Originally written as a graphic novel in 1988 by Alan Moore and David Lloyd, V for Vendetta was translated for the screen in 2006 by the Wachowskis. Although the material differs and some of the characters change greatly, the film version still has a similar overall feeling of dystopian disillusionment and oppressive sociopolitical agendas. Moore wanted nothing to do with the film, believing the story should have remained one of Fascism v. Anarchy. He claims the Wachowskis altered it to depict American liberal values standing up to a state run by neoconservatives. That may be true. Even so, Lloyd was all for the theatrical version, stating, “The Guy Fawkes mask has now become a common brand and a convenient placard to use in protest against tyranny – and I’m happy with people using it, it seems quite unique, an icon of popular culture being used this way.” It is the top selling mask on Amazon.com with hundreds of thousands sold each year.
Guy Fawkes gained his notoriety by being part of the botched Gunpowder Plot of 1605, an assassination attempt against King James I of England by a group of provincial English Catholics. The group hoped to blow up the House of the Lords during the State Opening of England’s Parliment. Fawkes was put in charge of the explosives because of his past military experience; he and seven others were convicted and sentenced to be hanged, drawn, and quartered. Since then, November fifth has been celebrated with fireworks. It is known as: Guy Fawkes Night, Bonfire Night, or Fireworks Night. There’s a rhyme that is spoken repeatedly throughout the film that commemorates this historical moment — Remember, remember, the fifth of November: the gunpowder treason and plot. I know of no reason why the gunpowder treason should ever be forgot.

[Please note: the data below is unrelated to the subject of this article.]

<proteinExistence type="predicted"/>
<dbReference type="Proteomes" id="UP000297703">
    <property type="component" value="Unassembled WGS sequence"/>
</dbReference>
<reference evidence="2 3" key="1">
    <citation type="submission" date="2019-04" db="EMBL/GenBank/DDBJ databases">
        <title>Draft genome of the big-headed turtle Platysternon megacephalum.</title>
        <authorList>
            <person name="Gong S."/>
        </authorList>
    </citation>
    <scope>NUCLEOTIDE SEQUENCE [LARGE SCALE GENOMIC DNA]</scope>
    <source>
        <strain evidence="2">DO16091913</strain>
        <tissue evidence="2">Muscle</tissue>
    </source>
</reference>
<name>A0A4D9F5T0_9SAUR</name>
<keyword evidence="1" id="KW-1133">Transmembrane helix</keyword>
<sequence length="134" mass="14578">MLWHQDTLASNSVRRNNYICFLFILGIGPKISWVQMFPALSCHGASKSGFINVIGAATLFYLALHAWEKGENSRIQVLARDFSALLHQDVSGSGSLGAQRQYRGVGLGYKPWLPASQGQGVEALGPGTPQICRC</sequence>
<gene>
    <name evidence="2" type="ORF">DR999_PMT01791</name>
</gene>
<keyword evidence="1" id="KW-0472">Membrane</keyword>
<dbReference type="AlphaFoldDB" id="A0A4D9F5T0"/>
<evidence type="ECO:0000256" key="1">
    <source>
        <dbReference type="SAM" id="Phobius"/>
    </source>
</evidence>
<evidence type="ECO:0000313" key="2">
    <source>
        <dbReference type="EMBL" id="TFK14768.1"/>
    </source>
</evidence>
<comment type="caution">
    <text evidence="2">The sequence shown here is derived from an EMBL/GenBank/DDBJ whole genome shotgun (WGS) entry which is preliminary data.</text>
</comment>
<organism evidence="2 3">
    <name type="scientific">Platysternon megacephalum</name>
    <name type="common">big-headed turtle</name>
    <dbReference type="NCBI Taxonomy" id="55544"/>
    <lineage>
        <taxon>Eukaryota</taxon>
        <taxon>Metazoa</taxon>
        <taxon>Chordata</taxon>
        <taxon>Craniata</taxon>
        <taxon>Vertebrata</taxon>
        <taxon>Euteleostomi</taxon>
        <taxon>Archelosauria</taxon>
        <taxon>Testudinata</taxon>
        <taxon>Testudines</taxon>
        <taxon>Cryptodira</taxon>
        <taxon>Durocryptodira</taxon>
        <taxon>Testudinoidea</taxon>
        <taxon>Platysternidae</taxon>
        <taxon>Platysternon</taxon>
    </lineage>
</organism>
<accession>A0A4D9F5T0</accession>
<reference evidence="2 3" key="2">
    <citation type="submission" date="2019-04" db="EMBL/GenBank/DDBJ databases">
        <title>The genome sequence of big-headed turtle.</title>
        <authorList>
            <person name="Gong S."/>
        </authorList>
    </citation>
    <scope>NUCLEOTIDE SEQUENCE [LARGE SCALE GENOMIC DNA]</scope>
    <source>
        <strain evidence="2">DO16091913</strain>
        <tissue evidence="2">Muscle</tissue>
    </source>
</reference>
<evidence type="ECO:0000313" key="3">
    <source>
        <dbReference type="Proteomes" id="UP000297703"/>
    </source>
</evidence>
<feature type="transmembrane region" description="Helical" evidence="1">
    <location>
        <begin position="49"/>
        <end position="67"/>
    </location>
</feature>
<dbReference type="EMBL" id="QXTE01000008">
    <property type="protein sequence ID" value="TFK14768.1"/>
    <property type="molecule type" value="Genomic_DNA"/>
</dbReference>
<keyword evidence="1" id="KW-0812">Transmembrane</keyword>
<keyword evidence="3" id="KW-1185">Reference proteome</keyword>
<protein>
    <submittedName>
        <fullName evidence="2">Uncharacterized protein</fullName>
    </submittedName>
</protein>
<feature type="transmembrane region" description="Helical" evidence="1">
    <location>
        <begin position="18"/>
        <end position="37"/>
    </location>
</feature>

The film is set in the 2020’s in a post-apocalyptic and totalitarian England. There are strong ties to George Orwell’s novel 1984, such as the constant mass surveillance, large screens, the brutality of the police, strictly enforced curfews, and even the slogan of the party. In Orwell’s book, the party slogan is, “War is Peace. Freedom is Slavery. Ignorance is Strength,” whereas in V for Vendetta the slogan is, “Strength through Unity. Unity through Faith.” Citizens are persecuted and “black bagged” for believing, preaching, or even owning anything against the Norsefire Party or the High Chancellor.
Standing against the regime is a masked vigilante known only as V, played by Hugo Weaving. His tactics are extreme, and we are left to decide for ourselves if he is a freedom fighter or a terrorist, a psycho or the only sane man left in the country. V blows up buildings, but he is eloquent and cultured, equal parts The Count of Monte Cristo and The Phantom of the Opera. Natalie Portman is Evey Hammond, the Christine Daae to V’s Phantom.
As with some of other Wachowskis’ films this one had a fair amount of action and special effects. They are great at the fighting scenes where the underdog hero has to take down a whole group of bad guys. V masterfully uses blades to subdue his enemies. I love the slow-motion of the daggers circling in the air until hitting the exact target. Of course there are several bombings with fireworks included to honor Guy Fawkes and the Gunpowder Treason. A heavy film with a moderate amount of violence that might take several viewings to really soak it all in, but definitely worth watching. – Caty Rent
Caty Rent is a confirmed ghost story and horror movie addict.